Police 999 response worsens in Devon and Cornwall for sixth year
Police are responding to a smaller proportion of emergency calls within target times for the sixth year running, the BBC has learned.
Officers in Devon and Cornwall failed to get to 999 calls within the 20 minute target time in 27.7% of cases last year.
It compared to 13% of cases in 2010.
Chairman of the Devon and Cornwall Police Federation Nigel Rabbitts said: "This is down to cuts to policing."
Around 500 officers have been cut in Devon and Cornwall since 2010, because of budget reductions.
Mr Rabbitts told the BBC: "There are fewer officers trying to cope with more and more demands."
Deputy Ch Con of Devon and Cornwall Police Bill Skelly said: "The demand on 999 calls has increased in recent years. In 2015 we attended more than 72% of all 999 attended incidents within a 20 minute target times - some 37,300 incidents.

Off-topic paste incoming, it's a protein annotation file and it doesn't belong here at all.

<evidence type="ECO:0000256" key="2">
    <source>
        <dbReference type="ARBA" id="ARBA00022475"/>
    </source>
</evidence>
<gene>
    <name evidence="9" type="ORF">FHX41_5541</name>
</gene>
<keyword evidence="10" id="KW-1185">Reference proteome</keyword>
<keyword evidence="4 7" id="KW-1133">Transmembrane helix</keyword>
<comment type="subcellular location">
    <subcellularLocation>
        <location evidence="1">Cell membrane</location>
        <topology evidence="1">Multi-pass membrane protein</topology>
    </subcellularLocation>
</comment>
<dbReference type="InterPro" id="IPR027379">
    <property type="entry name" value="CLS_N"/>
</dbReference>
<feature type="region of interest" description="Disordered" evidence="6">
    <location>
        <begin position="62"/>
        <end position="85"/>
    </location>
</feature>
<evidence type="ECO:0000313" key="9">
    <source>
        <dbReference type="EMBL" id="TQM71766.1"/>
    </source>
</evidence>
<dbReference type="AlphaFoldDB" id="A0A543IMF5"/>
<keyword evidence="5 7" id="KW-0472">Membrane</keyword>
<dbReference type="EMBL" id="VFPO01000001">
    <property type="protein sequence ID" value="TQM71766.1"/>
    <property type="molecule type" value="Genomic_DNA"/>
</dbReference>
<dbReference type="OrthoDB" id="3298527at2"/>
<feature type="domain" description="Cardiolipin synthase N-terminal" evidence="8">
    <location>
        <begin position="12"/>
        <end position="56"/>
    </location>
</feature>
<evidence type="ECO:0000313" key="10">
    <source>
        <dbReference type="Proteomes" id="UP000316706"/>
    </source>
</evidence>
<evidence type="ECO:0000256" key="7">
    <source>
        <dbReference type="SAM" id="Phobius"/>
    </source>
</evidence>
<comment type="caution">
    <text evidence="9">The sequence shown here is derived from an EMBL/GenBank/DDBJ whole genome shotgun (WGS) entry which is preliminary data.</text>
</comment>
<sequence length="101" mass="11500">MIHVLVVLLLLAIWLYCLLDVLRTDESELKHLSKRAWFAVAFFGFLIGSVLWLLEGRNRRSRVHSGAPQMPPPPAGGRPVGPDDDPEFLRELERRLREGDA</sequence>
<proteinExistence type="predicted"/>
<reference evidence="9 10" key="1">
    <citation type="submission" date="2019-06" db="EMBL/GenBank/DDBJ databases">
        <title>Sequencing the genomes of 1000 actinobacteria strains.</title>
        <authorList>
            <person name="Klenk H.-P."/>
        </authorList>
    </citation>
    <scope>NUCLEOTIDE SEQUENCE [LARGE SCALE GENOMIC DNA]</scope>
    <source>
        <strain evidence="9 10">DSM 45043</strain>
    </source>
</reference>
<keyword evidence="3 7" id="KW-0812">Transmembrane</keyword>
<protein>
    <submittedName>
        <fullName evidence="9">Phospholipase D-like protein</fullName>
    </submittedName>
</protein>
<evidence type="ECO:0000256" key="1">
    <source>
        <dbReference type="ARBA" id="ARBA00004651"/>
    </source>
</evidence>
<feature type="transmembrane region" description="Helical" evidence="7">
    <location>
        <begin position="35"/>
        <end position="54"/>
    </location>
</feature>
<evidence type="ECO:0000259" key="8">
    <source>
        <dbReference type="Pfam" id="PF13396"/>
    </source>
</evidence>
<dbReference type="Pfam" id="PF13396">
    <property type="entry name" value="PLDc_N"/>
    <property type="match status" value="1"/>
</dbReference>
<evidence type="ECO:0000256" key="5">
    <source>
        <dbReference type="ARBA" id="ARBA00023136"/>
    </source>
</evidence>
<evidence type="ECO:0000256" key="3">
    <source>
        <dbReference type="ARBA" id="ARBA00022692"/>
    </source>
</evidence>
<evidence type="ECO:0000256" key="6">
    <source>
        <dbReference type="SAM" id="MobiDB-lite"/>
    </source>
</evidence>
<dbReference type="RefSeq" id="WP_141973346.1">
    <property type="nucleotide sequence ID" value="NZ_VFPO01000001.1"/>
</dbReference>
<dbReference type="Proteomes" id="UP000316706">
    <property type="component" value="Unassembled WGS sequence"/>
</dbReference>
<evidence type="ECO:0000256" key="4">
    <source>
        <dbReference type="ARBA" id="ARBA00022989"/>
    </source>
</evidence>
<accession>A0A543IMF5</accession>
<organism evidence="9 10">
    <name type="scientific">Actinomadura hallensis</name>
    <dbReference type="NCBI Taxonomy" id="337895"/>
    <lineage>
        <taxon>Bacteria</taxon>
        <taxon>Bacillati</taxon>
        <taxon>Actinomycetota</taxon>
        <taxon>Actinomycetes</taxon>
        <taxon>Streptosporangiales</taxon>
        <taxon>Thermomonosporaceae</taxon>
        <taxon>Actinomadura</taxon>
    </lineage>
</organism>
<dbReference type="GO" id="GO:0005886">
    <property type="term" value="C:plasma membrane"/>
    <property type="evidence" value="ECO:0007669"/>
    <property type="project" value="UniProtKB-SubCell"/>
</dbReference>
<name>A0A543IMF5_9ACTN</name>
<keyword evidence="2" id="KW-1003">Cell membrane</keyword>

"Officers are attending more incidents now with fewer resources, and we are still attending the vast majority of incidents within target times which we set ourselves.
"With 4,000 sq miles to cover as a Force geography, having a unit attend remote areas within 20 minutes is not always possible. However, the public can be assured we will get to urgent incidents within target times on the vast majority of occasions."
The Home Office said police reform was working and crime had fallen, adding that there was "no question" that police will have the resources "to do their important work".